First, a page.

I’m going to guess that $8,000 is a lot less time and money than either party put into this motion to compel or the accompanying fallout which ultimately resulted in plaintiffs still having to meet the same obligations that they agreed to under the protocol. So now they’ve incurred the cost of a motion and they’re going to have to go back and incur the cost of the collection they should have done at the beginning of the case.

Here, even though counsel worked with their clients to identify responsive documents, they did not consider that Healthy Paws would want to have input in those searches conducted in doing the collection, and they agreed to allow Healthy Paws to have input into an ESI protocol after they’d already conducted searches and were not planning to allow anything further. This really goes to the fact that counsel have to understand the costs of eDiscovery going into a case, especially, in a class action case with multiple plaintiffs, and they’ve got to investigate ways to keep the costs low.

Plaintiffs here cite a thousand dollars to collect and host one email account for a month. That’s an extremely high cost to me. It says to me that either counsel doesn’t necessarily know the options that are out there for these kinds of collections and hosting or does not know how to compare costs for ediscovery services. It may also suggest that they simply just got that information in preparation for the motion versus in advance of collecting the data. However it played out, it doesn’t matter. I can tell you right now that the cost of collecting a web email account is not a thousand dollars and hosting it is for a month is not a thousand dollars. You could host it for a year after collection for less than a thousand dollars per account.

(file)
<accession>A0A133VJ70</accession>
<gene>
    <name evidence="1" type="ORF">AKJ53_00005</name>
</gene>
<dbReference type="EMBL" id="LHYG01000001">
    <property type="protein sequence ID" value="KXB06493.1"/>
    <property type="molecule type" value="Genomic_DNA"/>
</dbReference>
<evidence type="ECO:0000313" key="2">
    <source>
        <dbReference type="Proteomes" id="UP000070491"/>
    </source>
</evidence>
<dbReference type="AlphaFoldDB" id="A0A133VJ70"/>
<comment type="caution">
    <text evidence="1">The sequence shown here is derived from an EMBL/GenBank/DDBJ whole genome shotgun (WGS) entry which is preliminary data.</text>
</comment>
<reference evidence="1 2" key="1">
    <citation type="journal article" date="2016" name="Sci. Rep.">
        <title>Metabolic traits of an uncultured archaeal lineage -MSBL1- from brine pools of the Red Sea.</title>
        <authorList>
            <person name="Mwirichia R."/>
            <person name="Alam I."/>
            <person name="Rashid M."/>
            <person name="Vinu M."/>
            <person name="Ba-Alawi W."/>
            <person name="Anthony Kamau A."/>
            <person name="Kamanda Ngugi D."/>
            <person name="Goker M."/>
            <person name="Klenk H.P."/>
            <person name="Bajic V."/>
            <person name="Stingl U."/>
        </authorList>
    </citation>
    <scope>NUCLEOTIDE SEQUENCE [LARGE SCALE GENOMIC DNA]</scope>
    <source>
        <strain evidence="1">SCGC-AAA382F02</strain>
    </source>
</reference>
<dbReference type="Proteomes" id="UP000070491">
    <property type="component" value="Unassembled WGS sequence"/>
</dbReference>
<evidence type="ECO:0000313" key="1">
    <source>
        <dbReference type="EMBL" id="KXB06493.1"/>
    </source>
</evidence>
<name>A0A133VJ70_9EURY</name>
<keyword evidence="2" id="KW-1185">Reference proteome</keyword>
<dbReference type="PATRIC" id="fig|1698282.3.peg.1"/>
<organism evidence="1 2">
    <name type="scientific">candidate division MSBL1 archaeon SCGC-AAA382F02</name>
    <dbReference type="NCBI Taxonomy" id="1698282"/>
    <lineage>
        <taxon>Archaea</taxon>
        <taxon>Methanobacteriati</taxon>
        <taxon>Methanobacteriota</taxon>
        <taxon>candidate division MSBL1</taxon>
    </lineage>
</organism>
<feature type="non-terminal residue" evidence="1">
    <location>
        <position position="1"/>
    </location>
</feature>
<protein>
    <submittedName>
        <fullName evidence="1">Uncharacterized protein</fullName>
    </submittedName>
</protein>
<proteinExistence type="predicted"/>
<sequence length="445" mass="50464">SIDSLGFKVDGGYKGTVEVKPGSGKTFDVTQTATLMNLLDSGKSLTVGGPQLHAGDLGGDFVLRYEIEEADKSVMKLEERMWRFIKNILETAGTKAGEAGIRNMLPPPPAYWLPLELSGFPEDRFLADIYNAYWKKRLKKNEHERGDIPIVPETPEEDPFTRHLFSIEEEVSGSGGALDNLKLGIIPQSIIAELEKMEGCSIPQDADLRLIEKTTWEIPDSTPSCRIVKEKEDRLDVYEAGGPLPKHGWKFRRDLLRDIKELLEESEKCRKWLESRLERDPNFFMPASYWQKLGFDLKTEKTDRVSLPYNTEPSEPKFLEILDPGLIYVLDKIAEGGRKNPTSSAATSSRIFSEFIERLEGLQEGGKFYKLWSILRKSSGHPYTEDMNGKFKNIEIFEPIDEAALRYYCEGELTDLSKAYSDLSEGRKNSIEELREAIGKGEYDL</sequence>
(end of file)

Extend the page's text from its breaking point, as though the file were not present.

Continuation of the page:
Obviously that depends on the size of the account, but we’re talking about plaintiffs’ individual email accounts. They could have been collected, searched, and then excess data that wasn’t necessary following that search could have been removed to be able to save on hosting costs.

In essence, the way that the plaintiffs went about it here — all the negotiation and fighting over the six months time following the production, ultimately having to comply with an ESI protocol — they spent way more time and money fighting about this than just complying with it.

So learn and know, understand what your obligations are going to be in ediscovery when you take the case. Have a plan for how you’re going to handle the data and what the associated costs are going to be. Understand what those costs are going to be before you take on the case and stop trying to shortcut your obligations.

It is extremely unlikely in today’s litigation in the Federal Courts that you’re going to be able to get an agreement from the other side that they will not seek metadata and a load file for a production. However, if that’s where you’re going to go, if both parties are going to agree that you’re going to provide simply PDF productions with no metadata associated with them, then you need to agree to that in writing for both sides because it’s unlikely that any court is going to provide that that is a reasonable form of data under Rule 34 at this point given the case law that has developed.


That’s our Case of the Week for this week. Thank you so much for joining me.

We’ll be back again next week with another decision from our eDiscovery Assistant database. If you’re interested in doing a free trial of our case law and resource database, sign up to get started. Have a great week. Stay safe and healthy and I’ll see you on our next episode.